Immediately upon its introduction in 1989, the 964 was seen as Porsche taking the 911 in a new direction. It was unveiled in all-wheel drive form, traded torsion bars for springs and shocks, smoothed its bumpers, and gave the model anti-lock brakes and power steering for the first time and as standard features. It was also the first Porsche to feature optional Tiptronic shifting, among other innovations. The new car was still air-cooled and recognizable next to its relatives, but it represented a modernization of the 911; a refined driving experience that coupled an evolution in performance with a greater degree of build quality and driver consideration.
Come the present day almost three decades later, and the 964 is again set to be the bearer of great change in the air-cooled community, though it won’t look like it did when it was a new car. Things have changed in the time since. For instance, the 964 is widely considered a classic now, and the renderings pictured here depict a heavily modified version of a 1990 Porsche 911 with more than twice the power than the factory gave it.
What we’re seeing here is the first modified 964 to incorporate the last two years’ worth of work undertaken by Singer Vehicle Design in collaboration with Williams Advanced Engineering and a team of consultants and advisors that includes such names as Norbert Singer and Hans Mezger. It began when Singer customer Scott Blattner approached the company to make something special out of his 964 with a focus on lightweight and high performance enhancements. Minimum vehicle weight is said to be 990kg (~2,180lbs).
The resulting endeavor saw Singer team up with Williams on something they’re calling a “dynamics and lightweighting study” (DLS), and the most salient outcome of this work so far is the modified Porsche flat-six under the deck lid of this Absinthe example; the car’s original M64 used 3.6 liters to churn 247 horsepower in 1990, but in Scott’s 911 it’s been enlarged to four liters even. Thanks to that extra capacity and the double overhead cam heads developed by Williams, it’s now capable of putting out 500 naturally aspirated horsepower.
Besides that screaming six, Williams also worked with Singer on the aerodynamics package of the modified Porsche, and with consultation from Norbert Singer, the resulting body and underbody have been optimized through the use of computational fluid dynamics for a blend of aesthetic and performance considerations. From the rear diffuser to the trick roof and rear window sculpting, the surface area has been almost comprehensively altered to make better use of the air flowing over and under it, and this also includes the ducktail spoiler, rear window inlets (which act as a ram-air system to feed the big air-cooled lump in the rear), oil cooler ducting in the front bumper, and the flared arches accommodating the 911’s widened track.
In addition to the stretched footprint’s contribution to its roadholding capabilities, the car’s suspension has been upgraded to shed weight, offer more adjustability, and improve the original geometry. And in order to ensure the front seat experience provided by all these mechanical modifications is up to the standards of an ultimate road and track 911, Singer worked with drivers Marino Frachitti and Chris Harris to perfect the driving dynamics alongside the dedicated team at Williams.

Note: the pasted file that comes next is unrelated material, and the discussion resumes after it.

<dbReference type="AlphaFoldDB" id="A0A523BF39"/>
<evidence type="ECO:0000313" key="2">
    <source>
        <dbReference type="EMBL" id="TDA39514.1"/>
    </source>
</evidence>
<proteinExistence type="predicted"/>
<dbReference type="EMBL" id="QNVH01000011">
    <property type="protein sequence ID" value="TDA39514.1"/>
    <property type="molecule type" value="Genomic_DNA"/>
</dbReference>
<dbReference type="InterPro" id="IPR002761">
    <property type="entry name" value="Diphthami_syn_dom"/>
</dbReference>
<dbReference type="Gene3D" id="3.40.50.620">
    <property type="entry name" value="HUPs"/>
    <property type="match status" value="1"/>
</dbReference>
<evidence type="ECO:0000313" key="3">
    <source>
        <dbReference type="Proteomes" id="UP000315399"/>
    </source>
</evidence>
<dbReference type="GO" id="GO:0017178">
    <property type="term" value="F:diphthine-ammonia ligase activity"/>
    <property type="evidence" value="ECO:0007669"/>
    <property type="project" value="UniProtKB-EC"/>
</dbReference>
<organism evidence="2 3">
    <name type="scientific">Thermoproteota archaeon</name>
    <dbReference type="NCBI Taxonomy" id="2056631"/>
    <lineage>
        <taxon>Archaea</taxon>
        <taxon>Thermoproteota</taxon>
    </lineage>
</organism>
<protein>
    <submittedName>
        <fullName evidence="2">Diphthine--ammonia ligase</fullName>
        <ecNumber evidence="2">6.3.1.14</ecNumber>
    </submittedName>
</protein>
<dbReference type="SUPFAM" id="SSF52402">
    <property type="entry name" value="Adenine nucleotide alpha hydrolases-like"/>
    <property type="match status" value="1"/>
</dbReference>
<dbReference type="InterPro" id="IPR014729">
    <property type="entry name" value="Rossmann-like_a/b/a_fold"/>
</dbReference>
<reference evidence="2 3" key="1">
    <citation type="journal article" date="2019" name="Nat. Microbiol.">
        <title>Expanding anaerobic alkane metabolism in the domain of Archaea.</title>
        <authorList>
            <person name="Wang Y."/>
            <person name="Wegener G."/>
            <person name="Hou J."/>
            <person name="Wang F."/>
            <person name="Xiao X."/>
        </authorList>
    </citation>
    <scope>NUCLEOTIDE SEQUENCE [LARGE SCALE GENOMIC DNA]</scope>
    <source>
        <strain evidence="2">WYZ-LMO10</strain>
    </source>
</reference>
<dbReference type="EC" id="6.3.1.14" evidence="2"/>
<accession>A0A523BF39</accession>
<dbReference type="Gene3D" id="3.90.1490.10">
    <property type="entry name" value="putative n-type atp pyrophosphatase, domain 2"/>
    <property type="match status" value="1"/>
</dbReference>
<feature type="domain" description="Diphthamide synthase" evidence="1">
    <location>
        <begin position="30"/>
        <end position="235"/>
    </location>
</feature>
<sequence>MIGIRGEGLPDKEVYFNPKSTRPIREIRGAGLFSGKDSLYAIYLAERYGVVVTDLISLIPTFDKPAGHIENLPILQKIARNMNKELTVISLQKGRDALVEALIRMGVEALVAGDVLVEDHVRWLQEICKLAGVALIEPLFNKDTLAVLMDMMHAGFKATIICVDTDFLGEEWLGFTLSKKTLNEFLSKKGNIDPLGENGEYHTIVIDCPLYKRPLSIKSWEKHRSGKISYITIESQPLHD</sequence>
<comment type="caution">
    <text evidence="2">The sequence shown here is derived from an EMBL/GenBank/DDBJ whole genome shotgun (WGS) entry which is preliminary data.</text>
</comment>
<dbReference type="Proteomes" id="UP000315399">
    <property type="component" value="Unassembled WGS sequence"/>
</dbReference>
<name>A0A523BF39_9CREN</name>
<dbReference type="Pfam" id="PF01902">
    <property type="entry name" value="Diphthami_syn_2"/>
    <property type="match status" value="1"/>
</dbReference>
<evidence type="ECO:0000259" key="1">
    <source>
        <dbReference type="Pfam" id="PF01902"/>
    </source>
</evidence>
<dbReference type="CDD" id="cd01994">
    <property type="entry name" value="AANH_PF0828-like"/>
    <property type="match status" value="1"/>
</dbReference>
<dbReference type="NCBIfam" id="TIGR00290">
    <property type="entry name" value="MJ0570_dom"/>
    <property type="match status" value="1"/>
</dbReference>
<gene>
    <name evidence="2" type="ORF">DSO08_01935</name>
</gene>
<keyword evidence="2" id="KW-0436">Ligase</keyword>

Each of the Porsche 911s restored and modified by Singer is based on the unique commissions of their customers, and the cars restored in this program (limited to 75) will be no different in that regard—owners will simply be selecting options from a different range of services than those available on Singer-modified cars in the past. With its own dedicated facility at the Williams campus in Oxfordshire (called “Singer at Grove”) this is a wholly separate program from their other restoration and customization services, and in that vein, Singer founder and Creative Director Rob Dickinson explains that “On a technical level, the study has been fascinating and has resulted in an incredible restoration with the benefit of top drawer resources and modern science. Artistically it has been a second chance to connect with the machine on a new level.”
From the perspective of Rob’s development partners on this project, Craig Wilson, Williams Advanced Engineering’s Managing Director, noted: “Being able to work with the classic Porsche 964, applying our expertise in aerodynamics, advanced lightweight materials and vehicle dynamics to optimise performance has been a tremendous opportunity. We are delighted that the restoration of these cars for Singer’s clients will take place here in Oxfordshire.”
The Dynamics and Lightweight Study also developed pieces of the offering with industry experts from Michelin, BBS, and Brembo for example, and Scott’s Absinthe-over-Blood-Orange car features bespoke Michelin Pilot Sport Cup 2 tires, 18” forged magnesium monobloc center-lock wheels from BBS Motorsport, lightweight monobloc Brembo calipers and carbon composite rotors, custom damping by EXE-TC, and a magnesium Hewland six-speed transmission.
So this is it, this is the first look at the next level of modified Porsche 911s from the minds behind Singer. Like any restoration to come from the company that’s redefining the term, details are abundant. Inside the Buckminster Fuller-esque cabin structure for instance, is the exposed section of shift linkage underneath the knob with inlaid balsa. The interior is equal parts spartan and indulgent depending on your point of view, and details abound on the outer skin as well; just look at the arrangement of shapes and negative spaces in the taillights alone. We’re obviously excited—what do you think?
Written by Alex Sobran
Story and photos by Petrolicious